My younger daughter's house league hockey team lost for the first time this season on Sunday. The conditions were less than ideal. It was 63 degrees, and they were playing on the outdoor rink, which quickly went from a sheet of ice to a puddle of water while they were playing their game. The referees weren't on their side either. But the truth is that they didn't play particularly well.
When my daughter's other hockey team lost the weekend before, my daughter was not happy. She had a pretty poor attitude about the whole thing, which led me to write this post last week.
I fully expected for her to come out of the locker room steamed. I expected her to want to blame everything from the ice to the referees. I fully expected to have to have another conversation about losing gracefully. Except that's not what happened.
While she didn't walk out of the locker room with a smile on her face, she did come out with a "we'll get them next time" attitude. She did make a few comments about how awful the ice was and how unfairly the referees had called the game. But she wasn't in tears. She wasn't angry with the situation.
Then she dropped the real bombshell. "I made a speech in the locker room," she said.
"What did you say?" I asked.
"I just told everyone we were still in first place, and we just needed to put it behind us and play as a team in the next game."
Whoa. Is this the same kid that I had to pull out of the locker room and lecture the bad attitude out of after the last loss? Is this the same girl who takes every loss as a personal affront?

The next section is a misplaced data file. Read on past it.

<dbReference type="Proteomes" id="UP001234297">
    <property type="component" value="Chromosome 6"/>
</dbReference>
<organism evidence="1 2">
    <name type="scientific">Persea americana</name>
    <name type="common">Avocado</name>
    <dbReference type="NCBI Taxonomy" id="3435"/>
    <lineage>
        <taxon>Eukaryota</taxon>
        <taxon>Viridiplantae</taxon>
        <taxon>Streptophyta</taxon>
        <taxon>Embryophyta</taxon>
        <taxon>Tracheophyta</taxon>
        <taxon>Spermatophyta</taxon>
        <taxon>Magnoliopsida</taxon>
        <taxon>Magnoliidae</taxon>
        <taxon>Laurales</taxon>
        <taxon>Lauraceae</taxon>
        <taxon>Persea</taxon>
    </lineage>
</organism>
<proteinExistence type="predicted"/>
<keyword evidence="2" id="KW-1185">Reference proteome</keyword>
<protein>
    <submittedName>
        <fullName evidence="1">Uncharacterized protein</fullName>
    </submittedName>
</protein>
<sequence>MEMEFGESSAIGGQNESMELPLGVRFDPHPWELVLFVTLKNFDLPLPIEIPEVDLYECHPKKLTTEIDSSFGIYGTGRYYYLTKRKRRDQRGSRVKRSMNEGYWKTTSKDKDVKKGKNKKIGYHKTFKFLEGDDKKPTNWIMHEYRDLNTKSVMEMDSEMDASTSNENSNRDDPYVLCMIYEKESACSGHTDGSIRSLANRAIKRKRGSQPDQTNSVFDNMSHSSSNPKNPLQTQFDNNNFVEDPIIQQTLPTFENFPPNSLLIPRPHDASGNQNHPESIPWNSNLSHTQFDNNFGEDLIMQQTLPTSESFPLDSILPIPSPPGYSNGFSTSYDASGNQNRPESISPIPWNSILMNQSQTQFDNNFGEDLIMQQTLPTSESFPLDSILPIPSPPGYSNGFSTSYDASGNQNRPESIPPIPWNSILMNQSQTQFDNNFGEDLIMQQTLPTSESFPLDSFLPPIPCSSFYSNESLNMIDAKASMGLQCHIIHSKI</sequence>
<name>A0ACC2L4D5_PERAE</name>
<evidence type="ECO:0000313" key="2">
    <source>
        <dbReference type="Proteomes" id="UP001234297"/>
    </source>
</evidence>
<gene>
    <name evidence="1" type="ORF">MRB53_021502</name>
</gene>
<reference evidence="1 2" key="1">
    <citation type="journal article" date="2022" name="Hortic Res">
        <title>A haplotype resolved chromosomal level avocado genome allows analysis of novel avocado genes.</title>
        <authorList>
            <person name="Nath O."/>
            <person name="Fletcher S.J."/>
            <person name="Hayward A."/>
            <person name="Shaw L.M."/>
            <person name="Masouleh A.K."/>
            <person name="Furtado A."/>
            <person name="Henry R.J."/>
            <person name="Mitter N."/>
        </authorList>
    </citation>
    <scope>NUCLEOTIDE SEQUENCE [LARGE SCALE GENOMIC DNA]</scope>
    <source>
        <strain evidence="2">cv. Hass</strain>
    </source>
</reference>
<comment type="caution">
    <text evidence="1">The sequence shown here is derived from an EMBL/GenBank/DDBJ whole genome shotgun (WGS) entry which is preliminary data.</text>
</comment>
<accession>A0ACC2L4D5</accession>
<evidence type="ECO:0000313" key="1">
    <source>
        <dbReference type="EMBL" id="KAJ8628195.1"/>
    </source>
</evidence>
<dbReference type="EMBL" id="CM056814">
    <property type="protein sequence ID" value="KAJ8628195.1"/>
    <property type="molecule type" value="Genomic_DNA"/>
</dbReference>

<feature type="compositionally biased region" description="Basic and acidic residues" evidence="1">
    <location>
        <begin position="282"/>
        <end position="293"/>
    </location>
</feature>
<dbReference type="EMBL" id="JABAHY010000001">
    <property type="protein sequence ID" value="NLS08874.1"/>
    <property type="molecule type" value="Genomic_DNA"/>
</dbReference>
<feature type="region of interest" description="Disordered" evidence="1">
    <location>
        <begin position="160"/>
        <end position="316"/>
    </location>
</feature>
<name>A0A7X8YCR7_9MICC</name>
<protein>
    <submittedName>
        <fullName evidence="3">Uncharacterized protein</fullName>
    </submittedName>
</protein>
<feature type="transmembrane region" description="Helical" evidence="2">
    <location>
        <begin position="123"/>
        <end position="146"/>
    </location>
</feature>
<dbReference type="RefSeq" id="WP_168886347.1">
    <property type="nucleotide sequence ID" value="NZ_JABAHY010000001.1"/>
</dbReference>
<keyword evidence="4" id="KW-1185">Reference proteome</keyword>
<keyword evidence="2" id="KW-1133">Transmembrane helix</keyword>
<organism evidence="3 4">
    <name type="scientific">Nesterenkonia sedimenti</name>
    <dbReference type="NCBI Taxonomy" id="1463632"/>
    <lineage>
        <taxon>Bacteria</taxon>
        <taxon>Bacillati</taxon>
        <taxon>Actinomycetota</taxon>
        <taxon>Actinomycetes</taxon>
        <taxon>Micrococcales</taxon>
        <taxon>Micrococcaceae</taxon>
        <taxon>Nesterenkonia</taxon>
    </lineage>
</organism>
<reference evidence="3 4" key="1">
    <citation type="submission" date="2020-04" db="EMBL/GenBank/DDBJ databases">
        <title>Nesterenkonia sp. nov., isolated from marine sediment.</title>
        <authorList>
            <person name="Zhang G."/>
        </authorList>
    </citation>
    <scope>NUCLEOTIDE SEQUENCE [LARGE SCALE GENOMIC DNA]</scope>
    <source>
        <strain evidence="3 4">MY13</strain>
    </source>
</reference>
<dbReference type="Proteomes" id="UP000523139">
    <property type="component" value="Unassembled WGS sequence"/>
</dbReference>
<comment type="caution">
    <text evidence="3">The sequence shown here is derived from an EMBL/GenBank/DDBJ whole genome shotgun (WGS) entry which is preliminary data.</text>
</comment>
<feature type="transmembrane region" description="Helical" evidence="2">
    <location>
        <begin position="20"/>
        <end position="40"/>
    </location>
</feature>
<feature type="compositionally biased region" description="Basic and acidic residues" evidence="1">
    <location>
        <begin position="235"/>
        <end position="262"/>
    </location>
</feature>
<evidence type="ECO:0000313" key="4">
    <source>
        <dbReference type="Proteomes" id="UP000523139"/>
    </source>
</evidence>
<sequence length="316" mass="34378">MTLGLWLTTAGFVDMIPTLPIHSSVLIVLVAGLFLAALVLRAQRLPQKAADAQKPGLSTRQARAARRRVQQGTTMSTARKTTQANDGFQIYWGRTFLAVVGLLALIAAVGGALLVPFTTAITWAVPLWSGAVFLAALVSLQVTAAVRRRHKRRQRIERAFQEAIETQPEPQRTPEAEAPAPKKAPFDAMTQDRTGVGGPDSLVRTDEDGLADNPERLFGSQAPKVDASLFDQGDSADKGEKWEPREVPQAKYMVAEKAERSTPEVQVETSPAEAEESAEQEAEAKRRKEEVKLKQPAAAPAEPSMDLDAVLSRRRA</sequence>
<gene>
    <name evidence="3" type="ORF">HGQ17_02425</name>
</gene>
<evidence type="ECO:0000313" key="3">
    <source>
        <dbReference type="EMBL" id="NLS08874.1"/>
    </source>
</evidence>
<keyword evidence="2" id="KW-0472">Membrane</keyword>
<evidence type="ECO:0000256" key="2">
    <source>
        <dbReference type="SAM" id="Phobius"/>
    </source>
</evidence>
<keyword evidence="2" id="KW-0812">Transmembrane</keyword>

You see, the week before, we had had a long "talk" about how to be a leader in the locker room, about how to lose gracefully, about how to encourage our teammates even when we lose. I honestly thought everything I said was going in one ear and out the other.
But the truth is that she was listening. She was absorbing. She was watching me. And God was working on her heart.
Our kids are paying attention to us whether we think they are or not. They are weighing what we say to see if it makes sense and if we truly believe what we're saying. They're watching and listening to see if we are backing up our words with actions.
This isn't the first conversation we've had about losing well. But it's the first one that has resulted in an attitude change for the next loss. It's the first one that has borne any results in my daughter's actions.
However, all those other conversations we had about losing with grace add up. When we consistently say the same thing to our kids, when we teach the same lesson over and over and over again, it does sink in. All that time spent talking to our kids and showing them how to approach a situation differently matters. All that time spent praying for our kids to "get it" is effective.
Because eventually they will get it. Eventually their hearts and attitudes will begin to change. And eventually they will grow into the young men and women God created them to be.
It won't always be easy. It won't always be quick. But our kids are listening, so we need to keep talking.